From the Pastor…
Thursday my family and I will be traveling to Columbia Seminary in Atlanta where on Saturday I will receive the Doctor of Ministry degree. I began this degree in the Fall of 2008, and had completed the coursework prior to coming to May Memorial. Since coming to May Memorial I conducted and wrote my doctoral project, the final requirement of the degree.
When I first sensed a call to ministry in middle school I could have never imagined the number of years of education in which I have invested my life. I am truly grateful for parents, a wife, and church families who placed a high value on education and supported me through the educational process.
Seminary education is a strange thing. Those who receive a seminary education are people who are generalists in a culture of specialists. In seminary a person studies Biblical Theology, Hebrew, Greek, Church History, Homiletics, Worship, Counseling, comparative Religions, Ethics, Philosophy, plus she learns how to organize, grow, nurture, and lead a church. The end result is that a pastor has a fair amount of knowledge in many different disciplines but is a specialist in none. As I was finishing seminary several years ago I was a bit discouraged to finally realize that a seminary education did not produce the specialized expertise many other professional schools accomplish. You go to a lawyer and she is the authority. You sit with your cardiologist and you listen and do what he says. You talk to your CPA at tax time and you know she is the expert. But pastors, even seminary educated ones, do not carry the same level of expertise in the business of God. Though initially discouraged with this realization I have finally learned that what churches most need is not an expert, but a pastor, and those can be altogether different things.
As I receive this degree on Saturday there are things that I am most grateful to have learned. I am grateful that God is infinitely bigger than I ever could have imagined. I have learned that God is the God of limitless possibilities, and God is not bound by my limited perspective. God does not have to operate within my mental box, which I have also learned that more often than not is way too small. I have learned that the greatest “outside the box” possibility that God pulled in the world was the resurrection of Jesus of Nazareth, and because of this we have eternal and limitless hope. I have learned that although God’s people may think, look, and act in many different ways we are all the same in our desire to be united as God’s people through the good news of Jesus Christ. I have learned that the Word of God who comes to us in the Bible is our greatest source of being what God calls us to be, and when we listen to God’s Word we are changed and formed into God’s people. The Bible may not always give us the word that we desire or expect but the Word that we need. I have learned that the Church is the hope for the world and that the Church is the only life-giving alternative community in a culture that deals too frequently in death-dealing ways. I have learned how God loves the Church, and I have learned that a good pastor does the same. Perhaps the greatest thing a pastor can do is love the people, and I am grateful that I am in a place where that is easy to do.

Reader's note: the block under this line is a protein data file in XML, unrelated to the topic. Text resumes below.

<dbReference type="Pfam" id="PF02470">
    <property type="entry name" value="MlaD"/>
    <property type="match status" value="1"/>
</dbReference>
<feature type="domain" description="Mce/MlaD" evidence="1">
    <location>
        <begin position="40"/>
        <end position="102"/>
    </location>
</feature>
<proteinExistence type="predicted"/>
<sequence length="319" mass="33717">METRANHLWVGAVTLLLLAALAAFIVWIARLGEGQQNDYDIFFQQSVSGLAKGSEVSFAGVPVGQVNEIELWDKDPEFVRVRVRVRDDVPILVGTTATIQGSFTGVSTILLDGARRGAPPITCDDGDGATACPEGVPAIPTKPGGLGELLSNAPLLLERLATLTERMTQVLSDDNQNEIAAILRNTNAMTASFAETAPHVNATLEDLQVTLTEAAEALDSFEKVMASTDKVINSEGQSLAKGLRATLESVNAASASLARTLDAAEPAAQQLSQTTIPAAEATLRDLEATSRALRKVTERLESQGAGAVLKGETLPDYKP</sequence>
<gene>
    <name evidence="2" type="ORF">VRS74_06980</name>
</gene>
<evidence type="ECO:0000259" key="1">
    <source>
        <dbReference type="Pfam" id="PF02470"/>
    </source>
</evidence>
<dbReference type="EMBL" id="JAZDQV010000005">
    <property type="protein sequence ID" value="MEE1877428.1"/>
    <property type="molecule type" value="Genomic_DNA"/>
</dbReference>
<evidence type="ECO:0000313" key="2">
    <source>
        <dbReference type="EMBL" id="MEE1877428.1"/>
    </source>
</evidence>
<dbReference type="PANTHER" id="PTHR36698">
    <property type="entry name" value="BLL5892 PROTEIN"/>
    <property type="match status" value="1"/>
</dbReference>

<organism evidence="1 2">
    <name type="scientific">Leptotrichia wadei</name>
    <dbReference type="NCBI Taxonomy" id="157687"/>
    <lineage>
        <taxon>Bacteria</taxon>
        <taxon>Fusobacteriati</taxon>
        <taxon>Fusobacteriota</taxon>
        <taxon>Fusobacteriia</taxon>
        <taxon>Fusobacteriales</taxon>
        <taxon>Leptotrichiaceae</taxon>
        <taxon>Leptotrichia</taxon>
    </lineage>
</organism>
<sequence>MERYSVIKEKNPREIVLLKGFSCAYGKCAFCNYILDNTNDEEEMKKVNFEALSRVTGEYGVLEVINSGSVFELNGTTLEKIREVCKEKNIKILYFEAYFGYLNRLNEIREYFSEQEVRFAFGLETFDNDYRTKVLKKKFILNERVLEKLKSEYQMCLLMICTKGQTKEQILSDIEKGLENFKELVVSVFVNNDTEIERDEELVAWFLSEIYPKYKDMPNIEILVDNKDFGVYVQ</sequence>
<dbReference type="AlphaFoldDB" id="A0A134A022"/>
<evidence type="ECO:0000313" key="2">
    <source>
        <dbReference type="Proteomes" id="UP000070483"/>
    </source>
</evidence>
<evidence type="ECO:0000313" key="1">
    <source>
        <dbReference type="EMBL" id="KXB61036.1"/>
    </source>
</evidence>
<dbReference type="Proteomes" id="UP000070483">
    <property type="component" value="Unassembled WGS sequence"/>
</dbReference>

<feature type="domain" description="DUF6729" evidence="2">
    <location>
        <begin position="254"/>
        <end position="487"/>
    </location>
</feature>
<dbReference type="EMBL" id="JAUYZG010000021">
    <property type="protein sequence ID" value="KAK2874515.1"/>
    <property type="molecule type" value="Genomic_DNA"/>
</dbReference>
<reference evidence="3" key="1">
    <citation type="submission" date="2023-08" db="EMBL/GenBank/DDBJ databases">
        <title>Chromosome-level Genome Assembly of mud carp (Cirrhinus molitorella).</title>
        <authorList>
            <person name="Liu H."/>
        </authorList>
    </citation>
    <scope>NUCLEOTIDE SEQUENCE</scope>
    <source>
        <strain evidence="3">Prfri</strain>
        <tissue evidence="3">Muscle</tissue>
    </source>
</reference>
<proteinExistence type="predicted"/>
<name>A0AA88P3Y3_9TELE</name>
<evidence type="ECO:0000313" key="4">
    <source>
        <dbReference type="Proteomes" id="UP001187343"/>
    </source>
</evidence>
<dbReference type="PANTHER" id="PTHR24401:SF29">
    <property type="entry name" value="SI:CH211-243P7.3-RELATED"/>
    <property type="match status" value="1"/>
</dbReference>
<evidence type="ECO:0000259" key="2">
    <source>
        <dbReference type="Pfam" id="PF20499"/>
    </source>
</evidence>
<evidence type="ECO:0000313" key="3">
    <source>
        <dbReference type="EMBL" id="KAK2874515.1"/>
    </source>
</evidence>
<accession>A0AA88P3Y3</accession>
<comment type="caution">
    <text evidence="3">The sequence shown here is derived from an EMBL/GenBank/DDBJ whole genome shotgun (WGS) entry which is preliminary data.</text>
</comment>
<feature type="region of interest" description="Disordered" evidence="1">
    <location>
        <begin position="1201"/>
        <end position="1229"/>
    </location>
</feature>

You may be thinking to yourself that these are things that anyone can learn in a good Sunday School class, and you may be right. It seems that although seminary coursework can deepen and expand Christian concepts and can bring in many different voices and perspectives, it is at best another way of teaching how to be the people of God. Jesus never invited people to learn and follow a doctrine or a train of thinking, and rarely did he ever invite people to believe a set of ideas. Jesus invited people to follow, to journey with him, and however we learn to do this it is an adventure we take together into being what God calls us to be.